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COVID-19: Human rights principles must guide health decisions

In a Statement published on 14 April 2020, the Council of Europe Committee on Bioethics recalls the fundamental principles, based on the respect for human dignity and human rights, which must guide medical decisions and practices in the context of the current crisis.

Health care systems are under extreme constraints and the increasing number of severe cases raises major ethical challenges that professionals and competent authorities have to address in the health care of patients. Difficult decisions have to be taken at collective and individual levels in a context of uncertainties and scarce resources, which may have important impact on individuals.

The Convention on Human Rights and Biomedicine (Oviedo Convention), which is the only legally binding instrument at international level in this field, provides a unique human rights framework, including in a context of emergency and health crisis management, to guide decisions and practices both in clinical and research fields.

Drawing from the Convention, the Committee on Bioethics recalls a number of legal principles:

  • access to health care, in particular in a context of scarce resources, should be equal and guided by medical criteria, to ensure that guided by medical criteria, to ensure that the most vulnerable people, such as persons with disabilities, older persons, refugees and migrants, are not victims of discrimination;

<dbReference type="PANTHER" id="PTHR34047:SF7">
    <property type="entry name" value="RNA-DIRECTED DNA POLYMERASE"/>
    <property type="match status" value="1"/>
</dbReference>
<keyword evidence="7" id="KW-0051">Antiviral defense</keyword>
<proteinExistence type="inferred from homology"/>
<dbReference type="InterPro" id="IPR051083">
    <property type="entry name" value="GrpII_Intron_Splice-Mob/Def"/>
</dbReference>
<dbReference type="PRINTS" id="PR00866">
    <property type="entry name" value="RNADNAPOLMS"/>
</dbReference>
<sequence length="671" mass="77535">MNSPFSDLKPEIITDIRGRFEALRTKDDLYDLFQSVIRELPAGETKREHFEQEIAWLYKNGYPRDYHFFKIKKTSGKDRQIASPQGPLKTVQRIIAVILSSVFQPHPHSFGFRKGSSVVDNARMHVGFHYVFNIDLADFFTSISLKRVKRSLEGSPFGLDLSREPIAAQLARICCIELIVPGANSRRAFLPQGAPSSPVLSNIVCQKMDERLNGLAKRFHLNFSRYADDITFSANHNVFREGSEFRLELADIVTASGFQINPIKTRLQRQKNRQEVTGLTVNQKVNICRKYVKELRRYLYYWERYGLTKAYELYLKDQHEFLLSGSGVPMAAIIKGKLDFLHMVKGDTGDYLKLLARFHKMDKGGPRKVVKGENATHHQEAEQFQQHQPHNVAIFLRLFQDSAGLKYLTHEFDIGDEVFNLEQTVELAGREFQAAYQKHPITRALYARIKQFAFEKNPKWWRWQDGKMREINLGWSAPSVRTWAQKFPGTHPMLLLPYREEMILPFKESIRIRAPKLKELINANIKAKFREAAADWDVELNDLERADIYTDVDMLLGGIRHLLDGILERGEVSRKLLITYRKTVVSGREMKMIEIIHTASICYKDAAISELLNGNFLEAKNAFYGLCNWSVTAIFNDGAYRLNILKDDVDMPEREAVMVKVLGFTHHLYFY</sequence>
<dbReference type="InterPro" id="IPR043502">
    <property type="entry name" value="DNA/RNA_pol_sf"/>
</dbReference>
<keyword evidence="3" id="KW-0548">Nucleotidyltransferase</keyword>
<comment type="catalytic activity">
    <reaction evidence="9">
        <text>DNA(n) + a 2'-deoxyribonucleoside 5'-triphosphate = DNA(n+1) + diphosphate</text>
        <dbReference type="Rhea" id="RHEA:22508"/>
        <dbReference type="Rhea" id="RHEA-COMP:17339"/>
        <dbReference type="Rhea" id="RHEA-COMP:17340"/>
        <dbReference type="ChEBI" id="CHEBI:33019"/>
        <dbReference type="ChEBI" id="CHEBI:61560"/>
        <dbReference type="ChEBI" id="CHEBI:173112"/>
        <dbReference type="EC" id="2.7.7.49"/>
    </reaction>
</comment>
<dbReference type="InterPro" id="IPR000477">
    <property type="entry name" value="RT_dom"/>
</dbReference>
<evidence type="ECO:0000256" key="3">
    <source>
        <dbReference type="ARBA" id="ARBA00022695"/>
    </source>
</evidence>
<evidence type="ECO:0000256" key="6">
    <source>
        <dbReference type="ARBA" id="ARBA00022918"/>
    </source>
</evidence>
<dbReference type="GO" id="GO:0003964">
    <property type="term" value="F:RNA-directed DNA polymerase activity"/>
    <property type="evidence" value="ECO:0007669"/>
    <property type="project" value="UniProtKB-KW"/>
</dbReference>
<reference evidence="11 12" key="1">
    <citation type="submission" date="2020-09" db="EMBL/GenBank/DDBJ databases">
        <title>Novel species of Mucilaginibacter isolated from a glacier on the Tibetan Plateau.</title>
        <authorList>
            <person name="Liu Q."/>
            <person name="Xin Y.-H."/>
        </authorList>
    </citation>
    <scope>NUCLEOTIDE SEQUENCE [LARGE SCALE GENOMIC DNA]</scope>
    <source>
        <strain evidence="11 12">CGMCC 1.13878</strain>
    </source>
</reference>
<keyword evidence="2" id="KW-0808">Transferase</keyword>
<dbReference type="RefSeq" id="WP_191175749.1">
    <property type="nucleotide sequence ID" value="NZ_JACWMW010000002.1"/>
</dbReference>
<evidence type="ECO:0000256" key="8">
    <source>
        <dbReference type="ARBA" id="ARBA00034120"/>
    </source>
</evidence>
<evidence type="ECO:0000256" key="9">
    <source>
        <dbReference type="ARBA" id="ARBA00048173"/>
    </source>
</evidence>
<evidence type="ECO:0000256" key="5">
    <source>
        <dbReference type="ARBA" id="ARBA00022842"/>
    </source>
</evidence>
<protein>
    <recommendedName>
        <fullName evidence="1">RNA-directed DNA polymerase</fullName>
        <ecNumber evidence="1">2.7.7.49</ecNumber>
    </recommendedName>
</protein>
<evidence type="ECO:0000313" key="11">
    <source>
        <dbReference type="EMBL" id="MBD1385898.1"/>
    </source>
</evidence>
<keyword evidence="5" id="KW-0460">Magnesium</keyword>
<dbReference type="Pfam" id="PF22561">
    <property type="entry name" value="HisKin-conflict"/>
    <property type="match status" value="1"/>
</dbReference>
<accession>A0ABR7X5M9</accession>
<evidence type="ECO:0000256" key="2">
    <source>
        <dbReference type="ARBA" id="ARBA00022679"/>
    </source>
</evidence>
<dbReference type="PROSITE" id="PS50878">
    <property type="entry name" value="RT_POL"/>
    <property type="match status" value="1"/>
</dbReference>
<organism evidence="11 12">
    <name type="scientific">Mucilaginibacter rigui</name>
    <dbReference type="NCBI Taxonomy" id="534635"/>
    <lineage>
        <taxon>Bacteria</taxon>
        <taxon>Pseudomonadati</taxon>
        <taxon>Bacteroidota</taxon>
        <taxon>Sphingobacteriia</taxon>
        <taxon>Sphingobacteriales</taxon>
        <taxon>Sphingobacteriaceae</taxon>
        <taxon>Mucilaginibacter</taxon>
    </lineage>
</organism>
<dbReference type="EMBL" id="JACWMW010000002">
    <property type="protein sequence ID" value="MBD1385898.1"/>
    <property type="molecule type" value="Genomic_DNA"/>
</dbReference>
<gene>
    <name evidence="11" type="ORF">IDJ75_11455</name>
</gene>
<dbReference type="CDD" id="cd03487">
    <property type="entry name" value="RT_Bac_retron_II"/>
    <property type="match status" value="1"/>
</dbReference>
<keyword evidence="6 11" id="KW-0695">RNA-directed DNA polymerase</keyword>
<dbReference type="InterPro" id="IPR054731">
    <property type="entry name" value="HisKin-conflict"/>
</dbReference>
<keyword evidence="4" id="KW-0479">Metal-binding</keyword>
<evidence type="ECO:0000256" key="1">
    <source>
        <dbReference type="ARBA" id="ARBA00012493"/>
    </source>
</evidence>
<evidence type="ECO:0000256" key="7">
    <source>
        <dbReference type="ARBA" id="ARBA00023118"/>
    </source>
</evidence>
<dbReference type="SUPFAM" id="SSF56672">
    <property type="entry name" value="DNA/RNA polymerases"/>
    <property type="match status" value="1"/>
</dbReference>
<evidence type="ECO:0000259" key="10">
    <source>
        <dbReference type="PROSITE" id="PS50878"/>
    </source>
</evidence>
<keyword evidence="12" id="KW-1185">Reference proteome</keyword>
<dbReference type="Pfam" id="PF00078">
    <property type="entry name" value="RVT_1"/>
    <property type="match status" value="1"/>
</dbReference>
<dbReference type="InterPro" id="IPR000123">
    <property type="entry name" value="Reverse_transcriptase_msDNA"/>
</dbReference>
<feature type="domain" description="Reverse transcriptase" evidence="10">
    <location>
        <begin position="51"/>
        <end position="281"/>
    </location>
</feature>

• the collection and processing of healthrelated data, which is essential in the fight against the COVID-19, should be subject to specific protective conditions;
  • any restrictions on the exercising to the rights should be prescribed by law and aimed at protecting collective interests, including public health;
  • special conditions may be applicable to certain clinical emergencies such as those faced by health care professionals in the context of the COVID crisis19
  • the rights of the persons undergoing research, aimed at developing appropriate therapeutic and preventive measures, should be protected (the Additional Protocol to the Oviedo Convention concerning Biomedical Research defines the conditions under which research on persons in emergency clinical situations can be carried out).

Finally, the Committee on Bioethics will facilitate exchange of information and analyse the ethical challenges raised during and in the aftermath of this pandemic, under its Strategic Action Plan on Human Rights and Technologies in Biomedicine (2020-2025) and on the basis of the reference Council of Europe human rights legal corpus developed in particular around the Oviedo Convention.

Strasbourg 14 April 2020
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